If we knew then what we know now, will we do it differently?

Hilary Hanahoe
Secretary General, Research Data Alliance

Hindsight is a wonderful thing, but as history shows us, we rarely learn from the past or do things differently when it repeats itself. The COVID-19 pandemic has led to a massive, fast track experiment for researchers, scientists and information management professionals across the globe. Never before have we witnessed such intense research, such investment of resources, availability of dedicated funding, such accessibility to relevant publications and data. It has demonstrated that science has no geographical boundaries, that cross disciplinary collaboration and cooperation is possible, that silos can be broken. At the same time, many stakeholders involved impress upon the urgency but the unsustainability of the current work. So what can we learn from this period? How can science, research and innovation reap the benefits of this learning curve? A reflection on global open science, the progress and the challenges ahead.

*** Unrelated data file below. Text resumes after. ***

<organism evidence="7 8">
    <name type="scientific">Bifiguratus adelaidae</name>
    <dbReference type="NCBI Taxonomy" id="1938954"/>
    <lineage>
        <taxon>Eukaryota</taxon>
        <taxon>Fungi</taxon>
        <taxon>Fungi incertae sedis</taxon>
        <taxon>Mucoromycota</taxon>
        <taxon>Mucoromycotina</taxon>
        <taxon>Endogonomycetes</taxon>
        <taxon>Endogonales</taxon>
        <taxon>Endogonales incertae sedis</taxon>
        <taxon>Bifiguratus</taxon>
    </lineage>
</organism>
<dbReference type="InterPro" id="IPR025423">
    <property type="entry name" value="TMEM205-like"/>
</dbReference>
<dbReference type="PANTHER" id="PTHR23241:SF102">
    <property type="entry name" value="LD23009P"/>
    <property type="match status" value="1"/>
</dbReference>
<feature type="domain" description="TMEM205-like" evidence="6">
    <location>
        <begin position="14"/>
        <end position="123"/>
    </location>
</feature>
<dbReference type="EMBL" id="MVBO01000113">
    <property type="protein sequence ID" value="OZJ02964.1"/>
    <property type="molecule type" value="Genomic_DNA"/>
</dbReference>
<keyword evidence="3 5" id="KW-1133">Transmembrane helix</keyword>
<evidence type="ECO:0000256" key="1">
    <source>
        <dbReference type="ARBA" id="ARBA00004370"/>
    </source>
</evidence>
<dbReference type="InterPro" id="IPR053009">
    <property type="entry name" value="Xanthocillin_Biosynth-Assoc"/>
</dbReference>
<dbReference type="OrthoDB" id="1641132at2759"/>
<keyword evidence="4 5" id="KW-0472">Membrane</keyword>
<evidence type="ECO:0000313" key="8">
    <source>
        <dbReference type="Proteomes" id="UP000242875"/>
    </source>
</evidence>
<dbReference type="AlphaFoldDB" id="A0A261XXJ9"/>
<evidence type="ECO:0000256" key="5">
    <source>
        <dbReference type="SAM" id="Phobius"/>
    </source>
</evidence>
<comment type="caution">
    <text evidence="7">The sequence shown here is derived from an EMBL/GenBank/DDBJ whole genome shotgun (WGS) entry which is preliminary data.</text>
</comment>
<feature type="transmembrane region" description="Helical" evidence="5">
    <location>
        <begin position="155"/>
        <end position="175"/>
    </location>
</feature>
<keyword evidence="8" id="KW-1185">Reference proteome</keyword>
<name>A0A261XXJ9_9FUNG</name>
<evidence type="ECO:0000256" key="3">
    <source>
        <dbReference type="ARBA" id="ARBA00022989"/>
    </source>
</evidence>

Biography:

Hilary Hanahoe was appointed Secretary General of the Research Data Alliance (RDA) in February 2018. Her responsibilities include leadership of RDA’s membership, effective management of the RDA organization and its legal entity (RDA Foundation), engagement with RDA funders, stakeholders and organisations, and sustainable stewardship of the dynamic, active, and high-impact community of over of over 11,000 individual members from 145 countries worldwide, together with over 60 organisational members. Hilary is responsible for the financial and organisational sustainability of RDA on an international level and is the CEO of the RDA Foundation offices (Global and Europe). She works closely with the RDA Council and all governance boards and members of the RDA community. She is passionate about the work of the Research Data Alliance and its vibrant, volunteer community working to enable the open sharing and reuse of data

About the conference

eResearch Australasia provides opportunities for delegates to engage, connect, and share their ideas and exemplars concerning new information centric research capabilities, and how information and communication technologies help researchers to collaborate, collect, manage, share, process, analyse, store, find, understand and re-use information.

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